1 MARC-ANDRE FLEURY PIT 35 27.9 0.934
2 CAREY PRICE MTL 41 29.0 0.924
3 MARTIN BIRON PHI 62 29.5 0.923
4 HENRIK LUNDQVIST NYR 72 22.7 0.919
5 CHRIS OSGOOD DET 43 22.3 0.914
6 JOSE THEODORE COL 53 25.2 0.912
7 MARTY TURCO DAL 62 23.1 0.911
8 EVGENI NABOKOV S.J 77 21.5 0.910

Goals against, penalty kill

NAME GAON/60
1 CHRIS OSGOOD 4.23
2 MARTY TURCO 4.64
3 EVGENI NABOKOV 4.68
4 HENRIK LUNDQVIST 5.23
5 MARTIN BIRON 5.75
6 JOSE THEODORE 5.79
7 MARC-ANDRE FLEURY 6.55
8 CAREY PRICE 6.60

Save percentage, penalty kill

NAME SA/60 SV%
1 CHRIS OSGOOD 36.2 0.883
2 EVGENI NABOKOV 38.0 0.877
3 MARTY TURCO 36.3 0.872
4 CAREY PRICE 49.1 0.866
5 HENRIK LUNDQVIST 37.9 0.862
6 MARTIN BIRON 39.1 0.853
7 JOSE THEODORE 38.3 0.849
8 MARC-ANDRE FLEURY 41.2 0.841

It's Friday night, so I'm afraid I don't have any comments but a lot of the numbers are self-explanatory.
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On the air

A note that I'll be on the radio tomorrow afternoon at 3:30 in Montreal, Boston and on satellite as part of the FASTHockey Show hosted by James Murphy.

• XM Home Ice 204: Saturday, 2-4 pm ET; Sunday, 7-9am ET
• The Team 990 Montreal: Saturday, 2-4pm ET
• 1510 The Zone Boston: Saturday, 2-4pm ET
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Blue Jackets owner dies

John H. McConnell, son of a steelworker, father to a new branch of the steel industry and majority owner of the Columbus Blue Jackets hockey team, died today after a long illness.
Condolences to the McConnells.

If you haven't seen it before, take the time to read John McConnell's story, as it's a great one. I'm sure he'll be missed in central Ohio.
  • The Dispatch also had a good Q&A with him in preseason
UPDATE National Hockey League Commissioner Gary Bettman today made the following statement on the passing of Columbus Blue Jackets owner John H. McConnell:

"There is an NHL team, and a terrific arena, in Columbus because of John McConnell. He loved the city, the Blue Jackets and the fans. He will always be remembered for his generosity and civic-mindedness. John was greatly respected and made a lasting contribution to the NHL. The entire NHL grieves his passing. Our condolences to John's family and to the Blue Jackets' organization."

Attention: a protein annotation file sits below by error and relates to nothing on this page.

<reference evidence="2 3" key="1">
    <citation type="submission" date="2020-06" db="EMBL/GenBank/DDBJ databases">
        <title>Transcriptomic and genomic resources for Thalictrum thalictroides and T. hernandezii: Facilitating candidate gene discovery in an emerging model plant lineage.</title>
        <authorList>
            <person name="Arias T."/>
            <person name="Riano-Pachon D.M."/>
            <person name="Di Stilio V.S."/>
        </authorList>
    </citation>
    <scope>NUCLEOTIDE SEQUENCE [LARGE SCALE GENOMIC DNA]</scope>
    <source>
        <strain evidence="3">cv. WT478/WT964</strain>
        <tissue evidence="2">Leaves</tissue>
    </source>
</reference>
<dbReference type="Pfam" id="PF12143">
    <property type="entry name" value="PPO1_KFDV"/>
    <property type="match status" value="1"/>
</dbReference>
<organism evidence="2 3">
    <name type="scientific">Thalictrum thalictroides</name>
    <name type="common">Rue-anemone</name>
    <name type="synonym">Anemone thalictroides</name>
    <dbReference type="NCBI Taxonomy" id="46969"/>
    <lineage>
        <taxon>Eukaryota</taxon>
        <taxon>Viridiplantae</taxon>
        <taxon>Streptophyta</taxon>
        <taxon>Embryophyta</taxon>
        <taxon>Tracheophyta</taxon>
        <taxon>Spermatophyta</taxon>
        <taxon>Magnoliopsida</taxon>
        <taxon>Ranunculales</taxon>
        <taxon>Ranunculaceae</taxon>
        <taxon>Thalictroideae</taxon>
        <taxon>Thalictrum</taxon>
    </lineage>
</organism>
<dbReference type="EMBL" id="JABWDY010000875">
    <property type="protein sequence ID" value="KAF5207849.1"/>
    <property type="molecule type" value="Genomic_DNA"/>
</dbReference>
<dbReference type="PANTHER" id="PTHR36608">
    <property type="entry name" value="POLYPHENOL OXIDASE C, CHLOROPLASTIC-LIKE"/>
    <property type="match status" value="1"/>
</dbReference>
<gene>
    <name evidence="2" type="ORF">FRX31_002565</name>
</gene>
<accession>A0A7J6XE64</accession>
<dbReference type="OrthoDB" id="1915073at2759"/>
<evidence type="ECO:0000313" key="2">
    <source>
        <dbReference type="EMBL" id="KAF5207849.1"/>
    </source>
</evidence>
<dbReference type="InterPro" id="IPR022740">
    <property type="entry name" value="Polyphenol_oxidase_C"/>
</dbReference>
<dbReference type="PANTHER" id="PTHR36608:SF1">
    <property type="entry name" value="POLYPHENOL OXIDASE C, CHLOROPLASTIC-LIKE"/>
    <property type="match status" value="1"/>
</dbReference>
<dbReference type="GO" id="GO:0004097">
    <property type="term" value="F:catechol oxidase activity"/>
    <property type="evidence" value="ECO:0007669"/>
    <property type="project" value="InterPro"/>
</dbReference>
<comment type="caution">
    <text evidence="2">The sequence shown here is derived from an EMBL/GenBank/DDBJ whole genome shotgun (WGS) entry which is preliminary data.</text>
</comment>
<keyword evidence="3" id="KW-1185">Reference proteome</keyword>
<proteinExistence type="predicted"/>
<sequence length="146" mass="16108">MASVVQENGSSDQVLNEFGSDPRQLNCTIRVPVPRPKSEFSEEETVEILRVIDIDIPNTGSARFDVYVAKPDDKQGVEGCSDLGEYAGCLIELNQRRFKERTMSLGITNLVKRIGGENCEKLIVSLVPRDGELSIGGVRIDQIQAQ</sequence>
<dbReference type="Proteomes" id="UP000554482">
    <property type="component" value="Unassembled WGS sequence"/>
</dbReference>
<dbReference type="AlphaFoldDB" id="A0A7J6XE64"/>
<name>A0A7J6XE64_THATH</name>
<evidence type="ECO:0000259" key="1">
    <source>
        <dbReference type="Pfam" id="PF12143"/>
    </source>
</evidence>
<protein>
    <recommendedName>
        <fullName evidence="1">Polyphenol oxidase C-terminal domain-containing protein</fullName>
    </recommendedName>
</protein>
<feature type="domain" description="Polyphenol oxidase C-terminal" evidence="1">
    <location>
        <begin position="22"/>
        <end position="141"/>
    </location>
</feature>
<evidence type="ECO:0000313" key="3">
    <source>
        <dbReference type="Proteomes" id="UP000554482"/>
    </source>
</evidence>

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'We're big in Edmonton'

I posted some basic traffic figures for U.S. visitors the other day, and a few people asked about Canadian traffic.

The best I've got is sorted by area code (April, 2008):


Telephone Area Code

1 416 (S Cent. Ontario: Toronto) 21.40%
2 780 (Northern Alberta, north of Lacombe) 14.67%
3 604 (British Columbia: Greater Vancouver) 13.57%
4 514 (SW Quebec: Montreal city) 8.65%
5 403 (Southern Alberta) 8.47%
6 905 (S Cent. Ontario: Greater Toronto Area) 7.41%
7 250 (British Columbia) 5.29%
8 613 (SE Ontario: Ottawa) 4.46%
9 519 (SW Ontario: Windsor) 3.79%
10 306 (Saskatchewan) 3.28%
11 902 (Nova Scotia, Prince Edward Island) 3.04%
12 506 (New Brunswick) 1.71%
13 204 (Manitoba) 1.29%
14 418 (NE Quebec: Quebec) 1.04%
15 705 (NE Ontario: Sault Ste. Marie/N Ontario: N Bay, Sudbury) 0.97%
16 867 (Yukon, Northwest Territories, Nunavut) 0.40%
17 807 (W Ontario: Thunder Bay region to Manitoba border) 0.32%
18 450 (Southeastern Quebec) 0.22%
19 709 (Newfoundland and Labrador) 0.03%

I've got to write about Dan Cleary, Ryane Clowe and Mike Ryder a bit more, I think.
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Ending the drought

There was a good post on the HFBoards today that talked about the seven teams that haven't made the postseason since the lockout. They are:

Chicago
Columbus
Florida
Los Angeles
Phoenix
St. Louis
Toronto

Four years is an awful long time to go without the playoffs, and a few of these teams have been waiting longer than that.

The Panthers have one postseason appearance in the past 11 years, and none since 1999-00. Phoenix has missed five seasons in a row. And Columbus has never made it.

The Blackhawks seem to be the team with the best chance of turning things around next year, but the conference remains very tight. Does anyone else foresee these teams breaking the goose egg in 2008-09?


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The AHL marathon

Ryan Potulny’s first goal of the playoffs, 2:58 into the fifth overtime, ended the longest game in American Hockey League history, lifting the Philadelphia Phantoms past the Albany River Rats, 3-2, at the Times Union Center.

Potulny scored on the Phantoms’ 101st shot of the game, beating Rats goaltender Michael Leighton with a 15-foot wrist shot from the slot and ending the game at 12:39 this morning after 142 minutes and 58 seconds. Leighton finished with an AHL-record 98 saves.